Chevron Corp. v. Donziger

Filing 59

ORDER by Judge Nathanael M. Cousins granting 3 Motion to Quash; granting 44 Motion to Quash; granting 1 Motion to Enlarge Time; denying 13 Motion to Enforce Subpoena; denying 55 Motion to Strike. (nclc1S, COURT STAFF) (Filed on 4/5/2013)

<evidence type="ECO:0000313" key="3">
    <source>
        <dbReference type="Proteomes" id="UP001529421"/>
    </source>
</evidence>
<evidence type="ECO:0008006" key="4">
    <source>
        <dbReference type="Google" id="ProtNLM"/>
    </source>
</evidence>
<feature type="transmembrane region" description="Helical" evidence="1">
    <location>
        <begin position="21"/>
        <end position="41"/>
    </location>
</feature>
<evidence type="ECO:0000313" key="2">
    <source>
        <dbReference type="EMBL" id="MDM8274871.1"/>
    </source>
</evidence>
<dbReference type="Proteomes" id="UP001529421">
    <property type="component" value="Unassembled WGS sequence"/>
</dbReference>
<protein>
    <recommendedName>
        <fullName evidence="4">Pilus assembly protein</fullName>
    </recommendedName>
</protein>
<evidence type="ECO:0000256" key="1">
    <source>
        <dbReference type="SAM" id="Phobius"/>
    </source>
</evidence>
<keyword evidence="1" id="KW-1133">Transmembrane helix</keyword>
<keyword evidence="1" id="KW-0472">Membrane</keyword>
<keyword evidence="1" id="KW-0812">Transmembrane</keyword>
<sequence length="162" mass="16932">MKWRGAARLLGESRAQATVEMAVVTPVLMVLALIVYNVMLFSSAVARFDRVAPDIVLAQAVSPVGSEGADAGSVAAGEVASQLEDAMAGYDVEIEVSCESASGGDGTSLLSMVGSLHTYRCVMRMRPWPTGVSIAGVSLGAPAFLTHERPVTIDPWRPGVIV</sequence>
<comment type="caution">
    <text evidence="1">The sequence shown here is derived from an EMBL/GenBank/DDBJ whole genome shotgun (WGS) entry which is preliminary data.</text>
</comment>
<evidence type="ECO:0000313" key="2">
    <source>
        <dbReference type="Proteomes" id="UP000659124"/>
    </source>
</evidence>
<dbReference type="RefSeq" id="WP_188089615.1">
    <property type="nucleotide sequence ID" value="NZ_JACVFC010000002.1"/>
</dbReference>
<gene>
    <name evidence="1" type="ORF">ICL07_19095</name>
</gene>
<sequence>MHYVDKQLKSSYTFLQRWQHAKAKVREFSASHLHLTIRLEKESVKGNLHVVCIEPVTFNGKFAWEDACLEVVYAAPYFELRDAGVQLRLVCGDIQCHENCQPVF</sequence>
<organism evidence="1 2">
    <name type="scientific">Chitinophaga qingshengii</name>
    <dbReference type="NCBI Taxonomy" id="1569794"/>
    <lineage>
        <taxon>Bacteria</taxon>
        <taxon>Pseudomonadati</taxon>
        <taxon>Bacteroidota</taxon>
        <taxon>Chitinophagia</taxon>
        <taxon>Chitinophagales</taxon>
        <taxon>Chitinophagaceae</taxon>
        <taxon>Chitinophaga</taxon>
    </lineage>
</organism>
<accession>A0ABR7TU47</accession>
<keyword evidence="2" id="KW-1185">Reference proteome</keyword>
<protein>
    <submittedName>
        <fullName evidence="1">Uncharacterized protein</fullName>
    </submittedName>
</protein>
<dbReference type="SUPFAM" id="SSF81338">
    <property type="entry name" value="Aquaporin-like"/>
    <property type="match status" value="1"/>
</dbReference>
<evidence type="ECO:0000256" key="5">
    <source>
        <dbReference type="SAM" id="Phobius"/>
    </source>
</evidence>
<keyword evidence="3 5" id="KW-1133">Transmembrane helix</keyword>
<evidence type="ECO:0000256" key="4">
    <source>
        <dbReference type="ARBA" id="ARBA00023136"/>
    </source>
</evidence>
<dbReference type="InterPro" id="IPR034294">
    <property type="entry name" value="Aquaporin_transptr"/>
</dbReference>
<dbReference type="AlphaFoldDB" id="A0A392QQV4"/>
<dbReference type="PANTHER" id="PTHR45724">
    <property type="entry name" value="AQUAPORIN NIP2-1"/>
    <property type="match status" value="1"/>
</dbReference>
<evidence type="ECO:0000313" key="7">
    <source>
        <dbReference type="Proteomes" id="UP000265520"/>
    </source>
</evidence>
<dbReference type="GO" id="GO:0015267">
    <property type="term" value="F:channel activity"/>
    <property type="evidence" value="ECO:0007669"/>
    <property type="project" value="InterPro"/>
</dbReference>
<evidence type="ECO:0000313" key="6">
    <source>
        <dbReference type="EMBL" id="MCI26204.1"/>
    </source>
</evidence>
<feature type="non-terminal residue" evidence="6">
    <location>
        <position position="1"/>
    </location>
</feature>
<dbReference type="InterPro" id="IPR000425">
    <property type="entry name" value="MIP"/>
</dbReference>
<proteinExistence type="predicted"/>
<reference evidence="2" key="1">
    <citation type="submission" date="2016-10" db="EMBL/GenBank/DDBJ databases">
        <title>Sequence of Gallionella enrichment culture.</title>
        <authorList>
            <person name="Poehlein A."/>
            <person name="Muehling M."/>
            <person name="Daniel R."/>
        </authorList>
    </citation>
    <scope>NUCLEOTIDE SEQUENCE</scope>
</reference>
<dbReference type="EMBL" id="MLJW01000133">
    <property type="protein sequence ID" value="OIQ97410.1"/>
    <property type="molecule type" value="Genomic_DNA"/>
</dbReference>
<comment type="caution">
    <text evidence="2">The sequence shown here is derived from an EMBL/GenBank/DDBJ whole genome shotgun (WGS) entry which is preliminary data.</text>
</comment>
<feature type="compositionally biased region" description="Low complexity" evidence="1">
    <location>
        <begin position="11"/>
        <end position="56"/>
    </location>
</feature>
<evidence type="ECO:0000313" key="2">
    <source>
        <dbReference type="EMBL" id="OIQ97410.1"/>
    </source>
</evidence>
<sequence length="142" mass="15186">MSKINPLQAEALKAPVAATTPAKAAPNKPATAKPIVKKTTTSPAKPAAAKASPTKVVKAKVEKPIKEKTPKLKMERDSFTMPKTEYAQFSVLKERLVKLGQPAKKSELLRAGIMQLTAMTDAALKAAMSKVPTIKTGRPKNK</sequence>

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1 2 3 4 5 6 7 8 UNITED STATES DISTRICT COURT 9 NORTHERN DISTRICT OF CALIFORNIA 10 SAN FRANCISCO DIVISION 11 12 CHEVRON CORP., 13 Plaintiff, 14 15 v. Case No. 13-mc-80038 CRB (NC) ORDER QUASHING SUBPOENAS Re: Dkt. Nos. 1, 3, 13, 44, 50, 55 STEVEN DONZIGER, and others, 16 Defendants. 17 Chevron has issued subpoenas to non-party Amazon Watch for documents and 18 19 depositions under Federal Rule of Civil Procedure 30(b)(6). Amazon Watch moved to 20 quash both subpoenas because they seek information protected by the First Amendment and 21 are not carefully tailored to request only information that is highly relevant to Chevron’s 22 RICO claims against defendants and unavailable by other means. Chevron moved to 23 enforce the subpoenas arguing that what Amazon Watch claims is protected speech is in 24 fact fraudulent statements made in furtherance of a conspiracy, and thus no heightened 25 burden beyond the discovery rules is warranted. After ten briefs and a hearing on the 26 matter, the Court QUASHES Chevron’s subpoenas. 27 // 28 Case No. 13-mc-80038 CRB (NC) ORDER QUASHING SUBPOENAS 1 I. BACKGROUND 2 This discovery dispute is just one piece in an elaborate puzzle. Chevron brought 3 RICO charges against defendants in the Southern District of New York, alleging, among 4 other things, that defendants attempted to defraud and extort Chevron by bringing suit in 5 Ecuador, bribing Ecuadorian judges and ghostwriting opinions and expert reports, and 6 exerting a pressure campaign on Chevron in the United States. Dkt. No. 48-1 at 15. 7 Amazon Watch is not a party to that litigation; nor is it a party to the underlying Ecuadorian 8 litigation that spawned Chevron’s RICO claims. Chevron alleges, however, that the RICO 9 defendants used Amazon Watch as a mouthpiece for pressure and smear campaigns in the 10 United States against Chevron, in furtherance of their conspiracy to defraud Chevron of 11 billions of dollars. 12 Amazon Watch is a non-profit organization whose mission is to bring attention to 13 what it perceives as environmental and human rights abuses by companies operating in the 14 Amazon Rain Forest. Amazon Watch has a website on which it posts content critical of 15 Chevron’s former operations in the Ecuadorian Amazon, among other industries that affect 16 the Amazon Rain Forest and the indigenous people who live there. Amazon Watch 17 organizes campaigns to raise awareness of the impact that industrial development in the 18 Amazon Rain Forest has on the world as a whole. It uses media coverage, its website, 19 publications, documentary films, legal action, and shareholder campaigns to educate and 20 lobby for social and environmental accountability. See Dkt. No. 6 ¶¶ 11-20. 21 Chevron seeks to discover a wide range of documents from Amazon Watch and to 22 depose Atossa Soltani, the Executive Director of Amazon Watch, under Federal Rule of 23 Civil Procedure 30(b)(6). 24 II. STANDARD OF REVIEW 25 Federal Rule of Civil Procedure 45 governs discovery of nonparties by subpoena. 26 The scope of the discovery that can be requested through a subpoena under Rule 45 is the 27 same as the scope under Rule 34, which in turn is the same as under Rule 26(b). Fed. R. 28 Civ. P. 45 Advisory Comm.’s Note (1970) (“[T]he scope of discovery through a subpoena Case No. 13-mc-80038 CRB (NC) ORDER QUASHING SUBPOENAS 2 1 is the same as that applicable to Rule 34 and other discovery rules.”); Fed. R. Civ. P. 34(a) 2 (“A party may serve on any other party a request within the scope of Rule 26(b).”). Rule 3 26(b) allows a party to obtain discovery concerning any nonprivileged matter that is 4 relevant to any party’s claim or defense. Fed. R. Civ. P. 26(b)(1). The court must limit the 5 extent of the discovery sought if it is unreasonably duplicative, if it can be obtained from a 6 source that is more convenient or less burdensome, or if the burden of producing it 7 outweighs its likely benefit. Fed. R. Civ. P. 26(b)(2)(C). A party or attorney responsible for issuing and serving a subpoena must take 8 9 reasonable steps to avoid imposing undue burden or expense on a person subject to the 10 subpoena. Fed. R. Civ. P. 45(c)(1). In turn, the court “must protect a person who is neither 11 a party nor a party’s officer from significant expense resulting from compliance.” Fed. R. 12 Civ. P. 45(c)(2)(B)(ii). The court may modify or quash a subpoena that subjects a person to 13 undue burden. Fed. R. Civ. P. 45(c)(3)(A)(iv). And, the court “must impose an appropriate 14 sanction” on any party or attorney who fails to comply with these limitations on discovery 15 by subpoena. Fed. R. Civ. P. 45(c)(1). III. DISCUSSION 16 17 A. 18 19 Amazon Watch Has Made a Prima Facie Showing that the Subpoenas Seek Information Protected by the First Amendment. Amazon Watch moves to quash both Chevron’s subpoena for documents and its Rule 20 30(b)(6) deposition subpoena because the information Chevron seeks is protected by the 21 First Amendment and the subpoenas do not withstand the heightened scrutiny required 22 under Perry v. Schwarzenegger, 591 F.3d 1126, 1139-41 (9th Cir. 2009). Perry sets forth a 23 two-part test for analyzing claims of first amendment privilege in a discovery dispute. Id. at 24 1140. First, the party asserting the privilege must make “a prima facie showing of arguable 25 first amendment infringement.” Id. “This prima facie showing requires [a party] to 26 demonstrate that enforcement of the discovery requests will result in (1) harassment, 27 membership withdrawal, or discouragement of new members, or (2) other consequences 28 which objectively suggest an impact on, or chilling of, the members’ associational rights.” Case No. 13-mc-80038 CRB (NC) ORDER QUASHING SUBPOENAS 3 1 Id. at 1140 (internal citation and quotation marks omitted). A prima facie showing “turns 2 not on the type of information sought, but on whether disclosure of the information will 3 have a deterrent effect on the exercise of protected activities.” Id. at 1141. 4 Here, Amazon Watch asserts that responding to Chevron’s subpoenas will chill 5 participation in its campaigns by its staff and its constituents and will infringe upon its right 6 to associate. Amazon Watch submitted the declaration of Paul Paz y Miño, its Online and 7 Operations Director and former Managing Director, which stated that revealing Amazon 8 Watch’s campaign strategy would “severely chill debate and the exchange of information 9 on the industrial threats to the Amazon and human rights abuses often associated with such 10 threats.” Dkt. No. 6 ¶ 21. “Employees would not be able to feel free to voice opinions, 11 share strategies, brainstorm, or talk openly about our campaigns . . . .” Id. ¶ 26. Disclosure 12 would also have “a chilling effect on the communities with whom [Amazon Watch] works. 13 Were it to be known that information given to Amazon Watch would be turned over to an 14 opponent like Chevron, and possibly end up shared with the Ecuadorian government or any 15 other corporate actor or host country, it would keep those communities from sharing 16 information with Amazon Watch, and even dissuade them from speaking up and 17 denouncing rights abuses in the first place.” Id. ¶ 25. Online petitions and social media 18 support “would be significantly chilled if supporters knew their support might become 19 known to Chevron, or become public knowledge. It would significantly reduce the number 20 of people who support Amazon Watch’s campaigns and take action.” Id. ¶¶ 34-35. 21 Kevin Koenig, Ecuador Program Coordinator at Amazon Watch, declared that “if 22 Chevron were to gain access to my communications and documents . . . it would greatly 23 compromise my ability to carry out my work with Amazon Watch.” Dkt. No. 8 ¶ 14. 24 “Disclosing this information to Chevron would absolutely change how I would conduct 25 work, not only on the Clean up Ecuador Campaign, but also on virtually every other area of 26 my work. It would compromise our advocacy strategies, compromise the safety of some of 27 our indigenous partners, and severely limit our ability to speak out and educate the general 28 public about Amazon issues as per our mission. And it would greatly hinder even basic Case No. 13-mc-80038 CRB (NC) ORDER QUASHING SUBPOENAS 4 1 communication within Amazon Watch about Chevron or our other campaigns knowing that 2 the target of our campaigns would potentially be privy to our thinking, planning, and 3 strategizing.” Id. Here, just as in Perry, members of Amazon Watch have demonstrated that “disclosure 4 5 would have the practical effects of discouraging political association and inhibiting internal 6 campaign communications that are essential to effective association and expression.” 7 591 F.3d at 1143 (holding that a declaration by a member of the organization’s executive 8 committee stating that disclosure would “drastically alter how [he] communicate[d] in the 9 future” made the “conclusion that important First Amendment interests are implicated by 10 the plaintiffs’ discovery request” “self-evident”). Furthermore, Koenig has stated that he 11 has been followed, videotaped, and photographed, and fears increasing harassment and for 12 his personal safety if information about Amazon Watch’s campaign strategy is disclosed. 13 Dkt. No. 8 ¶ 12, 14. This speaks to the strength of the First Amendment interests at issue. 14 AFL-CIO v. FEC, 333 F.3d 168, 176 (D.C. Cir. 2003) (“[C]ases involving groups whose 15 members had been subjected to violence, economic reprisals, and police or private 16 harassment . . . speak[] to the strength of the First Amendment interests asserted.”). In addition, both Paz y Miño and Koenig have been identified as custodians related to 17 18 Chevron’s subpoena for documents. Compare Dkt. No. 4, Ex. L with Dkt. No. 4, Ex. N. 19 Koenig is the “lead coordinator of Amazon Watch work in/or related to Ecuador,” and Paz 20 y Miño has “managed all Ecuador Program work for the last 5 years.” Dkt. No. 4, Ex. L. 21 Their job responsibilities indicate that they are among the “core group of persons engaged 22 in the formulation of campaign strategy and messages.” Perry, 519 F.3d at 1144 n.12 23 (“emphasiz[ing] that our holding is limited to private, internal campaign communications 24 concerning the formulation of campaign strategy and messages” as opposed to documents 25 or messages conveyed to the electorate at large or groups of voters for purposes such as 26 persuasion). Accordingly, the Court finds that Amazon Watch has made a prima facie 27 showing that disclosure will discourage First Amendment activity. 28 // Case No. 13-mc-80038 CRB (NC) ORDER QUASHING SUBPOENAS 5 1 Chevron argues that the First Amendment does not protect Amazon Watch’s conduct 2 because it furthers fraud and a conspiracy. At the April 3, 2013 hearing, Chevron’s counsel 3 admitted that there are no cases in which courts have found that running a pressure 4 campaign brings speech outside the protection of the First Amendment and entitles a party 5 to discovery. Nevertheless, Chevron urges the Court to rely on United States v. Hempfling, 6 431 F. Supp. 2d 1069, 1083 (E.D. Cal. 2006). In Hempfling, the Eastern District denied a 7 defendant’s motion to dismiss based on its finding that “it is well-established that the First 8 Amendment does not protect those who aid and abet criminal conduct by the dissemination 9 of printed materials that incite crimes.” There, the government sought to enjoin the 10 defendant from providing commercial tax products that allegedly encouraged and assisted 11 customers to willfully fail to file income tax returns. Id. at 1073-74. Here, however, 12 Chevron has not established that Amazon Watch is organizing individuals to willfully break 13 the law. The analogy Chevron encourages the Court to adopt simply does not fit. 14 The Court finds the reasoning from NAACP v. Claiborne more persuasive, in which 15 the Supreme Court held that “[s]peech does not lose its protected character . . . simply 16 because it may embarrass others or coerce them into action.” 458 U.S. 886, 911 (1982). 17 The Claiborne Court held that a speaker engaged in “mere advocacy” cannot be held liable 18 for the crimes of another. Id. at 927. Even if this Court assumes that Amazon Watch was 19 the mouthpiece for the RICO defendants, there is nothing to suggest that Amazon Watch’s 20 campaigns and speech were more than mere advocacy and were likely to incite or produce 21 imminent lawless action. Id. at 928. “Such a characterization must be supported by 22 findings that adequately disclose the evidentiary basis for concluding that specific parties 23 agreed to use unlawful means, that carefully identify the impact of such unlawful conduct, 24 and that recognize the importance of avoiding the imposition of punishment for 25 constitutionally protected activity.” Id. at 933-34. All that Chevron has shown this Court is 26 that Amazon Watch has been very critical of Chevron’s operations in Ecuador. 27 Furthermore, and most importantly, Chevron’s position on this issue asks the Court to 28 make a finding that Amazon Watch’s conduct is fraudulent or is in furtherance of the Case No. 13-mc-80038 CRB (NC) ORDER QUASHING SUBPOENAS 6 1 conspiracy, which this Court is in a poor position to do. See Gonzales v. Google, Inc., 234 2 F.R.D. 674, 680-81 (N.D. Cal. 2006) (finding that where a court does not have the benefit 3 of involvement with the underlying litigation because its only connection is to supervise 4 discovery ancillary to litigation in another district, it should be especially hesitant to decide 5 what constitutes relevant evidence). Judge Kaplan, in ordering disclosure of discovery from 6 the law firm Patton Boggs, expressly determined that Chevron has established probable 7 cause to believe that defendants committed at least five specific instances of fraud, which 8 Judge Kaplan found justified compelling production of discovery limited to those five 9 instances. Dkt. No. 48-1 at 68. Importantly, none of those five instances had anything to 10 do with the alleged pressure campaign or Amazon Watch. In the absence of a finding by 11 Judge Kaplan that Chevron has established probable cause to believe that Amazon Watch’s 12 conduct falls outside the scope of the First Amendment because it is inciting unlawful 13 activity or is fraudulent speech, and because all evidence before this Court suggests 14 otherwise, the Court concludes that Amazon Watch has made its prima facie showing 15 required under Perry. 16 B. Chevron’s Subpoena for Documents Is Overly Broad. 17 Once a party makes a prima facie showing that the discovery sought is protected by 18 the First Amendment, the evidentiary burden shifts to the party seeking discovery to show 19 (1) “that the information sought is highly relevant to the claims or defenses in the 20 litigation—a more demanding standard of relevance than that under [Rule] 26(b)(1)”; 21 (2) that the request is “carefully tailored to avoid unnecessary interference with protected 22 activities”; and (3) that “the information is otherwise unavailable.” Perry, 591 F.3d at 23 1140, 1141. In this analysis, the Court “balance[s] the burdens imposed on individuals and 24 associations against the significance of the interest in disclosure” and considers such things 25 as “the importance of the litigation,” “the centrality of the information sought to the issues 26 of in the case,” “the existence of less intrusive means of obtaining the information,” and 27 “the substantiality of the First Amendment interests at stake.” Id. at 1140 (internal citation 28 and quotation marks omitted). Case No. 13-mc-80038 CRB (NC) ORDER QUASHING SUBPOENAS 7 1 1. Chevron fails to show that the information it seeks is highly relevant. 2 “In view of the desirability of focusing only on that which is most important,” and in 3 consideration of the important First Amendment issues that this subpoena touches upon, the 4 Court follows Judge Kaplan’s lead and looks to the five instances in which Chevron has 5 established probable cause to believe the RICO defendants have engaged in some fraud 6 when considering what is “highly relevant” to the claims in the litigation. Dkt. No. 48-1 7 at 68. Those five instances are (1) the alleged bribery of an Ecuadorian judge and the 8 writing of the judgment and other judicial documents in Lago Agrio case; (2) that the Lago 9 Agrio Plaintiffs wrote the expert reports regarding judicial inspection submitted over 10 Calmbacher’s signature; (3) the circumstances under which the Lago Agrio court terminated 11 the judicial inspection process; (4) the selection and appointment of Cabrera as a global 12 expert, preparation and submission of his report to the Lago Agrio court, and its 13 representation as his independent work; and (5) the submission of deceptive accounts of the 14 Lago Agrio Plaintiffs’ and Stratus Consulting’s relationship with Cabrera in the District of 15 Colorado and elsewhere in § 1782 proceedings. See id. at 68-69. 16 Chevron’s subpoenas to Amazon Watch seek less than “highly relevant” information. 17 For example, Chevron seeks “[a]ll documents concerning shareholder actions sponsored by 18 Trillium beginning as of at least 2005, Chevron investor statements sponsored by Trillium 19 beginning as of [at] least 2009, or any other shareholder actions.” Dkt. No 3, Ex. E ¶ 5. It 20 also seeks “[a]ll documents concerning the establishment, administration, or management of 21 any of the related websites, or communications with the owners, managers, or 22 administrators of any related websites” and to depose Soltani about these documents. Id. 23 ¶ 22; Dkt. No. 1 ¶ 11. Chevron’s definition of “Related Websites” includes over sixty 24 specific URLs, which include Twitter accounts, Facebook pages, Flickr accounts, as well as 25 an Amnesty International website, and a Huffington Post website, in addition to “any other 26 website controlled by or on behalf of the Lago Agrio Plaintiffs.” Dkt. No. 1 ¶ 46. Chevron 27 seeks to depose Soltani about her “analysis, evaluation, or assessment of the impact of 28 [Amazon Watch’s] work relating to the Chevron Litigations.” Id. ¶ 6. Chevron defines Case No. 13-mc-80038 CRB (NC) ORDER QUASHING SUBPOENAS 8 1 “Chevron Litigations” as four separate civil suits, an international arbitration, the countless 2 § 1782 actions in district courts around the country, and seventeen criminal actions. Id., 3 Attach. B ¶ 17. Chevron requests documents that are not central to the issues in this case, and the 4 5 deposition topics based on these documents are likewise not highly relevant. 6 2. Far from being carefully tailored, Chevron’s requests are overbroad. 7 Chevron’s requests are egregiously overbroad and do not satisfy the “carefully 8 tailored” standard required by Perry. For example, Chevron seeks “[a]ll documents 9 concerning any protests, rallies, marches, demonstrations, petitions, or other similar events 10 concerning Chevron or the Chevron Litigations.” Dkt. No. 3, Ex. E ¶ 17. It also seeks 11 “[a]ll documents concerning any activities organized, created, or held on social media 12 including, but not limited to, Facebook and Twitter, concerning Chevron or the Chevron 13 Litigations,” id. ¶ 18, “[a]ll documents concerning the following campaigns”: the Change 14 Chevron Campaign, Chevron is Guilty, Human Rights Hitmen, Clean-up Ecuador 15 Campaign, Global Fugitive Campaign, and The Campaign for Justice in Ecuador, id. ¶ 8, 16 and “[a]ll documents related to Chevron or the Chevron litigations posted or published by 17 you . . . on any of the related websites or other media outlets that you manage, fund, control, 18 or contribute to,” id. at 23. Chevron’s deposition subpoena seeks to depose Soltani about 19 these topics and more, including, Amazon Watch’s communications relating to the Chevron 20 litigations with energy industry analysts, stock analysts, or investment professionals, the 21 media, non-governmental organizations, any author, artist, filmmaker, performer, or 22 activist, as well as Amazon Watch’s “process of preparing” the content of its campaigns. 23 Dkt. No. 1, Ex. A ¶ 23, ¶¶ 8-10. These requests seek the heart of Amazon Watch’s expressive activity, are not 24 25 carefully tailored to avoid infringing on protected activity, and encompass expression that is 26 not highly relevant to this litigation. 27 // 28 Case No. 13-mc-80038 CRB (NC) ORDER QUASHING SUBPOENAS 9 1 3. Chevron has not shown this information is unavailable via other means. 2 Chevron has failed to show that its subpoenas to Amazon Watch are the only means 3 by which it can obtain the information it seeks. Chevron asserts that the RICO defendants 4 have failed to produce certain documents that Chevron believes are in possession of 5 defendants’ Ecuadorian counsel, but this does not overlap with the scope of what Chevron 6 currently requests and, therefore, is not a sufficient justification to compel production from 7 Amazon Watch. Furthermore, Judge Kaplan recently granted Chevron discovery from 8 Patton Boggs, which will provide Chevron with additional information related to the central 9 thrust of its RICO claims. 10 C. Chevron May Issue New Subpoenas, If It Can Satisfy the Perry Factors. 11 If Chevron can limit its requests to only information that is highly relevant to the 12 central issue of this litigation, and carefully tailor those requests to avoid infringing on 13 Amazon Watch’s First Amendment rights, it may issue new subpoenas by April 19, 2013. 14 Chevron should tether its subpoena to those facts that it has established with a reasonable 15 degree of certainty, such as the areas Judge Kaplan identified. This subpoena may not be 16 used as a means to seek information that is only tangential to its RICO claims. Chevron 17 must be able to show that the information it seeks is unavailable through the myriad 18 discovery avenues it has at its disposal. It should also be mindful that the discovery cut-off 19 is quickly approaching. The Court does not intend, however, to alter Judge Kaplan’s 20 schedule and defers to his case management deadlines regarding the appropriateness of 21 Chevron’s serving another, more tailored subpoena to Amazon Watch. 22 D. The Court Does Not Impose Sanctions at This Time. 23 Rule 45 requires the court to impose an appropriate sanction upon a party whose 24 subpoena creates an undue burden. Fed. R. Civ. P. 45(c)(1). When enforcing Rule 25 45(c)(1), “courts have discretion over the type and degree of sanction imposed.” Mount 26 Hope Church v. Bash Back!, 705 F.3d 418, 425 (9th Cir. 2012); see also Ritchie v. United 27 States, 451 F.3d 1019, 1026 (9th Cir. 2006) (“District Courts have broad discretion in 28 imposing discovery sanctions.”). The Court refrains from sanctioning Chevron at this time, Case No. 13-mc-80038 CRB (NC) ORDER QUASHING SUBPOENAS 10 1 given that Chevron did meet and confer with Amazon Watch and took some reasonable 2 steps to respond to Amazon Watch’s objections before the hearing. If the case management 3 deadlines allow Chevron to issue new subpoenas to Amazon Watch, and it so chooses, 4 those subpoenas must be significantly narrower in scope to seek only highly relevant 5 information and more carefully tailored to avoid infringing upon the organization’s First 6 Amendment rights. Otherwise, the Court will impose sanctions. IV. CONCLUSION 7 8 Because Amazon Watch has made a prima facie showing that Chevron’s discovery 9 requests seek information protected by the First Amendment, Chevron must meet a higher 10 standard of relevance, careful tailoring, and unavailability. Chevron’s subpoena requests 11 are overbroad, unrelated to the central issues in this litigation, and very likely available 12 from defendants and other sources. Accordingly, the Court GRANTS Amazon Watch’s 13 motion to quash Chevron’s subpoena for documents (Dkt. No. 3) and its motion to quash 14 Chevron’s subpoena to depose Amazon Watch under Rule 30(b)(6) (Dkt. No. 44). The 15 Court DENIES Chevron’s motion to enforce its subpoenas (Dkt. No. 13). 16 For reasons stated at the hearing, the Court also GRANTS Amazon Watch’s motion 17 to extend time to respond to the subpoena (Dkt. No. 1) and DENIES Chevron’s motion to 18 strike Amazon Watch’s surreply (Dkt. No. 55). 19 Any party may object to this order by April 19, 2013. Fed. R. Civ. P. 72(a). 20 IT IS SO ORDERED. 21 Date: April 5, 2013 22 _________________________ Nathanael M. Cousins United States Magistrate Judge 23 24 25 26 27 28 Case No. 13-mc-80038 CRB (NC) ORDER QUASHING SUBPOENAS 11